Health Information Management

Tip: Don't miss the following Nashville must-see tourist sites

CDI Strategies, May 16, 2013

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There's a lot to do in Nashville. First and foremost, when you think of Nashville you think of music.

This list isn’t all-inclusive but it should get you started planning your down time in Music City. We adapted it from the Nashville Visitor Information Center web site (www.visitmusiccity.com/Visitors/events/freenashville). Stop by the glass tower in the Bridgestone Arena at 5th Avenue and Broadway and talk to the staff. They have lots of brochures, a gift shop, and stage with props for a free photo op.
 
There's a lot to do in Nashville. First and foremost, when you think of Nashville you think of music.
This list isn’t all-inclusive but it should get you started planning your down time in Music City. We adapted it from the Nashville Visitor Information Center web site (www.visitmusiccity.com/Visitors/events/freenashville). Stop by the glass tower in the Bridgestone Arena at 5th Avenue and Broadway and talk to the staff. They have lots of brochures, a gift shop, and stage with props for a free photo op.
 
The much-awaited Music City Center (www.visitmusiccity.com/visitors/events/mccgrandopening) will celebrate its grand opening on May 19-20. Guests can enjoy a free open house featuring live local music on both days. Phil Vassarand Ten Out of Tenn will perform on the east plaza on Sunday, May 19. Sheryl Crow will headline the free street party and concert on Monday, May 20. The Time Jumpers featuring Vince Gill, Fisk Jubilee Singers, and Mikky Ekko will also perform, ending with a finale of fireworks.
 
Lower Broadway, around Fourth and Fifth avenues, is Nashville’s entertainment district which includes the Bridgestone Arena, our conference hotel, the Nashville Convention Center, and various clubs, including Robert's Western World and Tootsie's Orchid Lounge. Both sides of Lower Broadway pump live music into the streets all day, every day. There's no cover charge but the tip jar gets passed for the musicians.
 
The Grand Ole Opry, at 2804 Opryland Drive, started as a radio broadcast and is now home to a weekly stage show with programs on Tuesday nights. Its first home was at the Ryman Auditorium (116 Fifth Avenue North). When the new venue was built, a large circle was cut out of the Ryman stage and placed into the stage at the Opryland site, so entertainers could stand on the same floor that countless musicians stood on through the years.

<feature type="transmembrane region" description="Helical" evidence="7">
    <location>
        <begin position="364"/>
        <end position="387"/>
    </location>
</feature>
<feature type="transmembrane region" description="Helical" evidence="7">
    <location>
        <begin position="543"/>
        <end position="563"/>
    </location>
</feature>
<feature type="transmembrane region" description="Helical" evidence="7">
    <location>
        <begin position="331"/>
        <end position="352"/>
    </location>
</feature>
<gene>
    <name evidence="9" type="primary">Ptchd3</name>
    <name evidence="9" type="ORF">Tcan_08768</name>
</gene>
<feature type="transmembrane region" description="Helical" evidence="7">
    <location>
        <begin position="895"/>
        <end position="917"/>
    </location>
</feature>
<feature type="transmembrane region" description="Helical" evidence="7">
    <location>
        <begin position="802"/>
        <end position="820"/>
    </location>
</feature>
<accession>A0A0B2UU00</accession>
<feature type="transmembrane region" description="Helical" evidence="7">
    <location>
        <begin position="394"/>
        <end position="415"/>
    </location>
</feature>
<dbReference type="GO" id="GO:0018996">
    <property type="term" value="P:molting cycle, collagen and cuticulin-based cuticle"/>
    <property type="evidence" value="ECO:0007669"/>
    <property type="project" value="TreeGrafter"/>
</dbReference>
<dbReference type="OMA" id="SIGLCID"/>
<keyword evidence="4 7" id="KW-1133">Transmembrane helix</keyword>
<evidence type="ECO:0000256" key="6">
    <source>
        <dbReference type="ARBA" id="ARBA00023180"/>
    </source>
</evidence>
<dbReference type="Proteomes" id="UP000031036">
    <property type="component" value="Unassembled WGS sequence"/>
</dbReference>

Gaylord Opryland Resort, at 2800 Opryland Drive, features nine acres of indoor gardens and waterfalls.
 
Bicentennial Capitol Mall State Park, at 600 James Robertson Parkway, features a 200-foot granite map of the state, a walkway that meanders over its 95 counties, and 31 fountains representing the major rivers of Tennessee.
 
Country Music Hall of Fame and Museum, 222 5th Ave. South, features instrument demonstrations, dance lessons, musical petting zoos, letterpress art making, and more. If you plan to bring your little ones, children ages 5 and under get in for free.
 
For history lovers, visit Fort Nashborough, 170 1st Ave. North for a walk through the replica of the original settlement of Nashville on the banks of the Cumberland River, or visit Fort Negley, 1100 Fort Negley Blvd. where you can explore the largest inland masonry fort built during the Civil War.
 
In the round at the Bluebird Café, 4104 Hillsboro Pike, hosts weekly songwriter performances with no cover. Get an intimate performance with the unique no-stage setup from the people who have wrote the songs that you love the most.
 
Belle Meade Plantation is a 30-acre historic site 6 miles west of Nashville. The mansion is the centerpiece of the estate and was built in 1853. The plantation grounds feature an art gallery, tours of the estate, and rotating Living History activities such as storytelling, period dance and demonstrations. Children under 5 are admitted free.
 
The second-ever North American exhibition of Light, a stunning outdoor art installation by acclaimed British artist Bruce Munro, opens May 24, at Cheekwood Botanical Garden and Museum of Art, at1200 Forrest Park Dr.
 
Of course, if you have the opportunity, taking a tour of a distillery could also be an once-in-a-lifetime experience. The Jack Daniel Distillery in Lynchburg is just over an hour's drive from Nashville and the George Dickel Distillery in Tullahoma is just outside the city limits as well.
 
No matter what you decide to do, support our host city and make sure you schedule in some time to enjoy yourself.



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